Gender-Neutral Nouns & Pronouns

Neuter gender nouns are similar to masculine nouns, except in the three cases we’ve already studied for masculine nouns. So – we might as well learn the three cases of neuter gender right now.

Neuter

SINGULAR DUAL PLURAL
CASE 1 (SUBJECT) -m -e -ani
CASE 2 (OBJECT)
CASE 8 (ADDRESS)

Here’s an example of inflection using the neuter noun, फल (phala) {“fruit”}

फल

SINGULAR DUAL PLURAL
CASE 1 (SUBJECT) फलम्phalam फले
phale
फलानि
phalāni
CASE 2 (OBJECT)
CASE 8 (ADDRESS) फल
phala

Neuter Pronouns

Let’s just look at third-person for now (“it”)

Third Person (“it”)
तद् Singular Dual Plural
Case 1 (subject) तत्

tat

ते

te

तानि

tāni
Case 2 (object)

Practice

तद्वनम् tad vanam {“that is a forest”}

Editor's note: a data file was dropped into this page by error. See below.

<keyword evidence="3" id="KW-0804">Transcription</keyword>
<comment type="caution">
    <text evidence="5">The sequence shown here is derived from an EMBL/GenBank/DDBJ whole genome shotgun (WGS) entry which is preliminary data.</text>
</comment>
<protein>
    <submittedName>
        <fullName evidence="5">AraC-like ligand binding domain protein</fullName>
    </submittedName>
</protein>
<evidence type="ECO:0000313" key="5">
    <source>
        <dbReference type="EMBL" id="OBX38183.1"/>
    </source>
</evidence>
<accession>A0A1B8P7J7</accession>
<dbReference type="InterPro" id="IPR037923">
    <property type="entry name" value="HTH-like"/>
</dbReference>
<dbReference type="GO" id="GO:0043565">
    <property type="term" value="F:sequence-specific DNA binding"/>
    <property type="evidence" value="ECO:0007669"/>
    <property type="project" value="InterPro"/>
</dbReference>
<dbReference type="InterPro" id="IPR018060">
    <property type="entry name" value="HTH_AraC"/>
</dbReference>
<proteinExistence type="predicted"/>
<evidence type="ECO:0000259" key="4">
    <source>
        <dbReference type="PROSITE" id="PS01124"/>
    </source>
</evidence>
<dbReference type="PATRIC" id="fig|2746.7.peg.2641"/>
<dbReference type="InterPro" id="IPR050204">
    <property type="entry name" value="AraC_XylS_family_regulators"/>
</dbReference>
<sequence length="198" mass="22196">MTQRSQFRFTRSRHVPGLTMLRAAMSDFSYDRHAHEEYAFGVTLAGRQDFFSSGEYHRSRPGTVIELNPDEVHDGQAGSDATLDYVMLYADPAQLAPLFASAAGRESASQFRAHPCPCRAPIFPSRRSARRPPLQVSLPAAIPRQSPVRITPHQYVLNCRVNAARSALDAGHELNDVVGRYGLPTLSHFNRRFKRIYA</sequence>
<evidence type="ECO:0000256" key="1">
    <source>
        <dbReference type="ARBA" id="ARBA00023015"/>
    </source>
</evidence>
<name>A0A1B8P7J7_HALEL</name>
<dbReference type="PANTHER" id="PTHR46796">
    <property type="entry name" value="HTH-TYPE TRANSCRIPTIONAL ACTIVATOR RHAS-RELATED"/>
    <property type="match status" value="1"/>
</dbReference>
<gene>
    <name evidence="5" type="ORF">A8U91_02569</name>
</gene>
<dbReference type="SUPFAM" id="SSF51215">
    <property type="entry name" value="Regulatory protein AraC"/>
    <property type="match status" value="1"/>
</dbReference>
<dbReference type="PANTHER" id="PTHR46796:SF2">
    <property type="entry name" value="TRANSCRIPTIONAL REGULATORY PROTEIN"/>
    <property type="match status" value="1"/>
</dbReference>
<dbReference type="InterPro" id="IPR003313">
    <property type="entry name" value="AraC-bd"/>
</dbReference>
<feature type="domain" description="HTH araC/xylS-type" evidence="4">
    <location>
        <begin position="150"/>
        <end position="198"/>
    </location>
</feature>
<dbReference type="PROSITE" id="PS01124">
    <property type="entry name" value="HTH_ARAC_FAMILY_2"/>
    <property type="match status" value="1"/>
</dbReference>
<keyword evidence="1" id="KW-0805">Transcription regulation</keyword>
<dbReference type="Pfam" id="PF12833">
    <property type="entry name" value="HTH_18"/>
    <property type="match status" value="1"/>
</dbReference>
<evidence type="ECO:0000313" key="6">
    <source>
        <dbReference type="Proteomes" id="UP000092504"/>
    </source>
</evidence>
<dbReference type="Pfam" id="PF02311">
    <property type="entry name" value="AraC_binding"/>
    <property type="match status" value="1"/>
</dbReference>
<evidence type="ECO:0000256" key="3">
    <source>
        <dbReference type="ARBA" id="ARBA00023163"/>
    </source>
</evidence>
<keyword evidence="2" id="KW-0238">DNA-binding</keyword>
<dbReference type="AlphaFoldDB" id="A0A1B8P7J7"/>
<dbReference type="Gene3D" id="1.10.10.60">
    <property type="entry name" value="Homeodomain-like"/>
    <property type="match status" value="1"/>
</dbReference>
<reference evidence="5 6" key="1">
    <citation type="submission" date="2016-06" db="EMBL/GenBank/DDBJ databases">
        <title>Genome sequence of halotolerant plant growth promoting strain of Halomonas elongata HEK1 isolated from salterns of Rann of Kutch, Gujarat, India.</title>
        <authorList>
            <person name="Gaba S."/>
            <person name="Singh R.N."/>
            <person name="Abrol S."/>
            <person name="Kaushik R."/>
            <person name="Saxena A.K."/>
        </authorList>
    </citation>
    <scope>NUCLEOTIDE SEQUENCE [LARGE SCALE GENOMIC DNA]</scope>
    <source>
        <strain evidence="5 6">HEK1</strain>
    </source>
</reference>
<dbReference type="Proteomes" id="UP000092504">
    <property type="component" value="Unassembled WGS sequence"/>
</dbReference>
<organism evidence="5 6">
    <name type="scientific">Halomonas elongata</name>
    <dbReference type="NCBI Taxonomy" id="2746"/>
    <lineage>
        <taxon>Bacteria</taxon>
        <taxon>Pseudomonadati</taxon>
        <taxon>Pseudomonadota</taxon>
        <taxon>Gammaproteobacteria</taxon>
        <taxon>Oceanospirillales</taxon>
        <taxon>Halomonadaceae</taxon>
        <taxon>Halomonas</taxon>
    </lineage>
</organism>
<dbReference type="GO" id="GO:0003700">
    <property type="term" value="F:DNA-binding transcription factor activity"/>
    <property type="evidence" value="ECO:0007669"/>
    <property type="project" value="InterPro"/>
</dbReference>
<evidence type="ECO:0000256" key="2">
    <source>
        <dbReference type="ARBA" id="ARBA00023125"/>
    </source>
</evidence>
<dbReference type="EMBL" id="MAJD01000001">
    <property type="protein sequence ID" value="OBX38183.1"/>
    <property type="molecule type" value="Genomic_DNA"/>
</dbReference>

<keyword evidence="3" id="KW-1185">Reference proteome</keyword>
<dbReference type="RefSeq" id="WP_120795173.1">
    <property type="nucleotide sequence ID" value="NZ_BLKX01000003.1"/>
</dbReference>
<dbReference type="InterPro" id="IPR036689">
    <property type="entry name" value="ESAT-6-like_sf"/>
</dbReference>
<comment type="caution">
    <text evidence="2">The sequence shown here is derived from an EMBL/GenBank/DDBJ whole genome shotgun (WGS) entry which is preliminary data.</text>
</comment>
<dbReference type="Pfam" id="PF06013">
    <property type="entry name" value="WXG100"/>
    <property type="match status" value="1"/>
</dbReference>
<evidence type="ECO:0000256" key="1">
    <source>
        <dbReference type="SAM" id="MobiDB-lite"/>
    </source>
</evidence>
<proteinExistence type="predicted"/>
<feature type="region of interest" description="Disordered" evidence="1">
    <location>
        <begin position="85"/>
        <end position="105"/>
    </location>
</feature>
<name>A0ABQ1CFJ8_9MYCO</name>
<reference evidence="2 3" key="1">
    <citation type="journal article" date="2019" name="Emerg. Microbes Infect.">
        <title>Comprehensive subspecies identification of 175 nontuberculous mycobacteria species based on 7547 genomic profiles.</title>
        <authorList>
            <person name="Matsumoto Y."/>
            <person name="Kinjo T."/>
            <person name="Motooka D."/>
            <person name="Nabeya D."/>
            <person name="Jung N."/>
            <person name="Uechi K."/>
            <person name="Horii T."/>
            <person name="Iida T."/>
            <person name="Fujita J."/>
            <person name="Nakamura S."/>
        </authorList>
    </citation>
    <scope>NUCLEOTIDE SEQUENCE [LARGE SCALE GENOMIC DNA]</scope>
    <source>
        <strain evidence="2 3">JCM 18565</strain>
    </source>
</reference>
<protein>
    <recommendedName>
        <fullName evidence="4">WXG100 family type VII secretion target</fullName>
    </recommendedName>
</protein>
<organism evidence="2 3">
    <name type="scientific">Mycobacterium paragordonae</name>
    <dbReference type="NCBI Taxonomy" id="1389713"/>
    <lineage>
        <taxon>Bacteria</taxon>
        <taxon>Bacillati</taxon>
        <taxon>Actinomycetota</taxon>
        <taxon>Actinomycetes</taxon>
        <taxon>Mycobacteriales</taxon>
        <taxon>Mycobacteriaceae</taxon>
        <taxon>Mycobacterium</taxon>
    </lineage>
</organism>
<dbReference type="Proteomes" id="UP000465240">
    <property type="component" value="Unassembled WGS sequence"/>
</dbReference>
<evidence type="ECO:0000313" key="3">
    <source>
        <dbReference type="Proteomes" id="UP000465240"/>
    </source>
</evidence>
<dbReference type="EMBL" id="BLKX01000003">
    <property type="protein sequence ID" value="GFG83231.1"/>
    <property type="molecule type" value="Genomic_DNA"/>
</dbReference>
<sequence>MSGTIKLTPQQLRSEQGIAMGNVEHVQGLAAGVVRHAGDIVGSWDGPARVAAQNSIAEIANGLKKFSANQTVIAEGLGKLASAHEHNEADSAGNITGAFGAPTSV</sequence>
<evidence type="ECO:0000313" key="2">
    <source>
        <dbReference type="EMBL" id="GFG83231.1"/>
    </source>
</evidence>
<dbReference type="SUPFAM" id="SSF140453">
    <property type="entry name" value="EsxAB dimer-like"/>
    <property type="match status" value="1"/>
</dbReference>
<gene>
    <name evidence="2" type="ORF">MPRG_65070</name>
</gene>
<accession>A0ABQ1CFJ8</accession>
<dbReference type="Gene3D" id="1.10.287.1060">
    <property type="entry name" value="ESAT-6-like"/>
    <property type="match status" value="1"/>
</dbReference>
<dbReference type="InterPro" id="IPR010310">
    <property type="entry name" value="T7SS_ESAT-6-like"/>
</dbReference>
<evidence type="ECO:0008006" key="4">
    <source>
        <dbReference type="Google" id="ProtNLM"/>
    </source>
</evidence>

Tat became tad because it blends with the next word. The first letter of the next word “v” in vanam is a semi-vowel, so it’s a “voiced” sound. So the unvoiced “t” at the end of “tat” changes to the voiced version of the same sound: “d”.

Notice that vana is inflected in the object case. So, it’s the object of the sentence, not the subject. That’s why the sentence means “That is a forest.” rather than “That forest.” If you want it to say “That forest” you say तद्वनः tad vanaḥ.

तन्मां गच्छति tan māṁ gacchati   {“it goes to me”}

Tat became tan because of blending with the next word. The next word starts with a nasal (“m”) so the t at the end of “tat” changes to a nasal (“n”).

Notice that the object is the first-person pronoun. So the sentence means “it” “to me” “it goes”.

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